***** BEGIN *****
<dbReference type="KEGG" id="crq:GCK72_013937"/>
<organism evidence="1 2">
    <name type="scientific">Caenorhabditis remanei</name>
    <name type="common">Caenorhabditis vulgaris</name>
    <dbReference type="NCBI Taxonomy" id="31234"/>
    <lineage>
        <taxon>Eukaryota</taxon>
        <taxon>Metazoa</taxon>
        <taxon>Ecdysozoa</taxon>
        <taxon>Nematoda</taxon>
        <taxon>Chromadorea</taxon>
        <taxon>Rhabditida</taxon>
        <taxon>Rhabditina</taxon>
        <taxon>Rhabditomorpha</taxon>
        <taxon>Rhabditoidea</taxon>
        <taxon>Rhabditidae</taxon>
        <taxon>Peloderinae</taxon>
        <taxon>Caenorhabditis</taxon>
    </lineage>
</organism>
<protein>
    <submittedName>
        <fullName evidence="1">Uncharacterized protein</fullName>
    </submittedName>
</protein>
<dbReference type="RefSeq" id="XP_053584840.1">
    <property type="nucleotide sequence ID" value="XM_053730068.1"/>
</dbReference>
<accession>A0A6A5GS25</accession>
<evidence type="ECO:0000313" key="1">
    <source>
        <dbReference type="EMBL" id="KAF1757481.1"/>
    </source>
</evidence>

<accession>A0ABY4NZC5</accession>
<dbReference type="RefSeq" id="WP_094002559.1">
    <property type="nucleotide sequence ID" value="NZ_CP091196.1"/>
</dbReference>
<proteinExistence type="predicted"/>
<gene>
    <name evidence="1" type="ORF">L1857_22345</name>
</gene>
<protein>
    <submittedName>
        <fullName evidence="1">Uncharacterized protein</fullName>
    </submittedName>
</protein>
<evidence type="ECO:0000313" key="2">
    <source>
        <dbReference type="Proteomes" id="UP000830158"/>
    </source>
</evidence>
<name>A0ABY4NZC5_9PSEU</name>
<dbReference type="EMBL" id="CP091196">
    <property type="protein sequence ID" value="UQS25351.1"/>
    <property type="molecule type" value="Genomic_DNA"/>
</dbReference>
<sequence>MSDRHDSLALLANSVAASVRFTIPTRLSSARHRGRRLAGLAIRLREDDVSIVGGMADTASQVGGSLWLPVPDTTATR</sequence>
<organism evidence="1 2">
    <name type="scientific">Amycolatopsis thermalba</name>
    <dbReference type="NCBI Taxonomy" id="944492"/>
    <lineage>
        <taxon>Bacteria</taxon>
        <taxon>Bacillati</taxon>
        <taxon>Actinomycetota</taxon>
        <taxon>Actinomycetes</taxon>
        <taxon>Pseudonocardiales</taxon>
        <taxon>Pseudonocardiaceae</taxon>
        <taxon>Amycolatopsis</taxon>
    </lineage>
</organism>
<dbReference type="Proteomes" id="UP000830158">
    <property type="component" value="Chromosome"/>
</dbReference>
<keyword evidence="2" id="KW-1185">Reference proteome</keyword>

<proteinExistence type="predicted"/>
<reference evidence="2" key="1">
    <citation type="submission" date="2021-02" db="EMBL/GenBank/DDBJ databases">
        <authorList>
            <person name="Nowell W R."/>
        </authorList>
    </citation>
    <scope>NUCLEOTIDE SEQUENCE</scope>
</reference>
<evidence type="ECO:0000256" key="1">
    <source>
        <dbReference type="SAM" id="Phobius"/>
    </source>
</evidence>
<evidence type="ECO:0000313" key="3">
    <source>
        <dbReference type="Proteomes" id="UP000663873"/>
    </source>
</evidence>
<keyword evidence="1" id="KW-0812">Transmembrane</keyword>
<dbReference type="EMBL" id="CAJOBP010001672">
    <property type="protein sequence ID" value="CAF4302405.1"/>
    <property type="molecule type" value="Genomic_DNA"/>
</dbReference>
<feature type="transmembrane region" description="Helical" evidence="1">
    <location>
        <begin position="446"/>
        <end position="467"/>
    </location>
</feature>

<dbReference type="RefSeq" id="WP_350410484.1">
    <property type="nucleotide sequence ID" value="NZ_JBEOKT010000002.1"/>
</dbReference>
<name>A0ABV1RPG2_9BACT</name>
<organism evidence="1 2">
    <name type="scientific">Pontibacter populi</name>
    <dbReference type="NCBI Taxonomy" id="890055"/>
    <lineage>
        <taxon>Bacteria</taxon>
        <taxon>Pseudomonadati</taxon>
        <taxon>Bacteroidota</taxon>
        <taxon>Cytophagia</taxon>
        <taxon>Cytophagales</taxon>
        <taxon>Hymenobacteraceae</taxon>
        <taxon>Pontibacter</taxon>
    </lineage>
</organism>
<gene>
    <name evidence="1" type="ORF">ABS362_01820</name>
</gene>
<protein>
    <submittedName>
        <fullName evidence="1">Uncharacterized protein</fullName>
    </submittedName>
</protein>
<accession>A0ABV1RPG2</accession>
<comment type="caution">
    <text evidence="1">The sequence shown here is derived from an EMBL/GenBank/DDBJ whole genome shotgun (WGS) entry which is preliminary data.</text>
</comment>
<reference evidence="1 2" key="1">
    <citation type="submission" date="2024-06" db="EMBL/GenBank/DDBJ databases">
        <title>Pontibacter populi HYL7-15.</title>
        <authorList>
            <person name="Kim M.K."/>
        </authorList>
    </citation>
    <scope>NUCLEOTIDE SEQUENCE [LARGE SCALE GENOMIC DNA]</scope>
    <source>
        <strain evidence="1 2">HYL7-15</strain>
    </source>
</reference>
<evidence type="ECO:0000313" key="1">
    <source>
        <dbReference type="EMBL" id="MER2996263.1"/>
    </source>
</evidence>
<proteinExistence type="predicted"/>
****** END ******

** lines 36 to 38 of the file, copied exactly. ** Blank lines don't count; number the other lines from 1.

<dbReference type="RefSeq" id="WP_094002559.1">
    <property type="nucleotide sequence ID" value="NZ_CP091196.1"/>
</dbReference>